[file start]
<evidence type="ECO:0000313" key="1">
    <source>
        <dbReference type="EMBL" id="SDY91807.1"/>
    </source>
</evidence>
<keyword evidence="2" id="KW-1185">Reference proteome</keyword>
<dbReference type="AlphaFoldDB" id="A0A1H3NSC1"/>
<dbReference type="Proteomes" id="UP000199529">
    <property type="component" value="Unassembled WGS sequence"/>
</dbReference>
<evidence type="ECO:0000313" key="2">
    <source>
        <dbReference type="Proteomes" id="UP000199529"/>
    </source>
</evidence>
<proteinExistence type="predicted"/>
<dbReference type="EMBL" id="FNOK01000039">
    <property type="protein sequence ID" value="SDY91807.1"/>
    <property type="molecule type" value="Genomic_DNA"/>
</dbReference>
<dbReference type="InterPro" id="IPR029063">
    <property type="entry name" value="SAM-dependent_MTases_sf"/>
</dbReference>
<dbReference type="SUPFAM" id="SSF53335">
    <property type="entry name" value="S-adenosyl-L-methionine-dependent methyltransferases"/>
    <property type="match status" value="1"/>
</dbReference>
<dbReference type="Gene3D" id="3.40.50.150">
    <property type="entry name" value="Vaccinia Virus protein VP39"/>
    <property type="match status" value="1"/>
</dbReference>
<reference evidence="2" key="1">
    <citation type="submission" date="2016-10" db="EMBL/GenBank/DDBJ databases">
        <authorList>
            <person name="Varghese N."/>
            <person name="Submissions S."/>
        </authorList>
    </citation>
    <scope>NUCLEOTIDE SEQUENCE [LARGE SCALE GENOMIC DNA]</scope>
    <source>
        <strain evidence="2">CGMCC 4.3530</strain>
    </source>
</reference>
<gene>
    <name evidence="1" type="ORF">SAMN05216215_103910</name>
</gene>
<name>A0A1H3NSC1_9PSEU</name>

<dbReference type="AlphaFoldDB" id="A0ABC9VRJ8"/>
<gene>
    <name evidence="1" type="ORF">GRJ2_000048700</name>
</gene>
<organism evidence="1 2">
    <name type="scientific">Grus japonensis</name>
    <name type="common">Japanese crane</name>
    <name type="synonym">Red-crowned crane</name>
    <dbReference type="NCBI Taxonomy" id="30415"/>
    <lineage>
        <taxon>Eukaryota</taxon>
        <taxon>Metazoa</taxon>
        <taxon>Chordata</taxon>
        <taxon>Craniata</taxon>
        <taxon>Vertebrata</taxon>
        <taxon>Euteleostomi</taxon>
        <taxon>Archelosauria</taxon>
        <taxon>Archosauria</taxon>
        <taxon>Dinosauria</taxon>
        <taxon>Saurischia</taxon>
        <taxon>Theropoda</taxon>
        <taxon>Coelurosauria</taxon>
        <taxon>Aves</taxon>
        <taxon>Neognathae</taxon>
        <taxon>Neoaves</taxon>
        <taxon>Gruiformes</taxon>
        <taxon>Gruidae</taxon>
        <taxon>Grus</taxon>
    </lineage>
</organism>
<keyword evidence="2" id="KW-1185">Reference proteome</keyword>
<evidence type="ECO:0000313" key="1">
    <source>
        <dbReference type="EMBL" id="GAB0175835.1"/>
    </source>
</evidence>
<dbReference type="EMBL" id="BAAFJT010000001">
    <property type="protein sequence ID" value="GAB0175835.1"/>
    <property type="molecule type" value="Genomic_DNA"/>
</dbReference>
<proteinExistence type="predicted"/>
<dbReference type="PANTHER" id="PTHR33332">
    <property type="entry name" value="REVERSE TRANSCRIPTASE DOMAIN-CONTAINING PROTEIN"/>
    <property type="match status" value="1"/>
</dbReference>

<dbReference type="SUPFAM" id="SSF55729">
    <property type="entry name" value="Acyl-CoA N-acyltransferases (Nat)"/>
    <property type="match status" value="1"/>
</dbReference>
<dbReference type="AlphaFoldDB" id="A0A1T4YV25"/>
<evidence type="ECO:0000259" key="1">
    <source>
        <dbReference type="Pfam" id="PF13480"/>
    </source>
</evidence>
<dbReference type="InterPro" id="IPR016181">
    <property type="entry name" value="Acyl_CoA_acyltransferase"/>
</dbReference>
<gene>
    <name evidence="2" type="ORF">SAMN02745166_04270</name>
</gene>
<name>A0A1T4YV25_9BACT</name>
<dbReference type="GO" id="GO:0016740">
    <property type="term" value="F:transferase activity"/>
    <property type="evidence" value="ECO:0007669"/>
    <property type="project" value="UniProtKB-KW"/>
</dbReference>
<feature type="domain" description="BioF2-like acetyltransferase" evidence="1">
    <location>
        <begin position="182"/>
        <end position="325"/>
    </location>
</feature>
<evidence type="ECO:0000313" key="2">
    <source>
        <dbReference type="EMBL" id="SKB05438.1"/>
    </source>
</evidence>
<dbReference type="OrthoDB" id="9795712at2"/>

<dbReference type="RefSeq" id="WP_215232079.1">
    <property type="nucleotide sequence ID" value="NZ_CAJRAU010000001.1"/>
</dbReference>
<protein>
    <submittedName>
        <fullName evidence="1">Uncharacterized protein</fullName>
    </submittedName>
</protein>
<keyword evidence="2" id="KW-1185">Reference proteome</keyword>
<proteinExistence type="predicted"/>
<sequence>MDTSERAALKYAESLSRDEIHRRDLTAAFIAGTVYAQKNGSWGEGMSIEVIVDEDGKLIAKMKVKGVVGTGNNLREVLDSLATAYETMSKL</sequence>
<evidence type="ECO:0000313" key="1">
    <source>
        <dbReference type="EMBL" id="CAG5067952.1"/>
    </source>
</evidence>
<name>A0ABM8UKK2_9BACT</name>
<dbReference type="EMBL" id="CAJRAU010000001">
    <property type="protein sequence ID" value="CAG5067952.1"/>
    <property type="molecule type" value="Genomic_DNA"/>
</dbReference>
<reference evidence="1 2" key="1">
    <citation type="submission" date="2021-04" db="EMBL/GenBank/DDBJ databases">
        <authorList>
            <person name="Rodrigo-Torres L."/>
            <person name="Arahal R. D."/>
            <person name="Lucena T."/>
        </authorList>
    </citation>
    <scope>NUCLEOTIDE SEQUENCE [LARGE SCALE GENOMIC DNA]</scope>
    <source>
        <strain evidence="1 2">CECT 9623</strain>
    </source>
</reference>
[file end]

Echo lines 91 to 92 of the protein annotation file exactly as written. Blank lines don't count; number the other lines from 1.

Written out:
    <property type="match status" value="1"/>
</dbReference>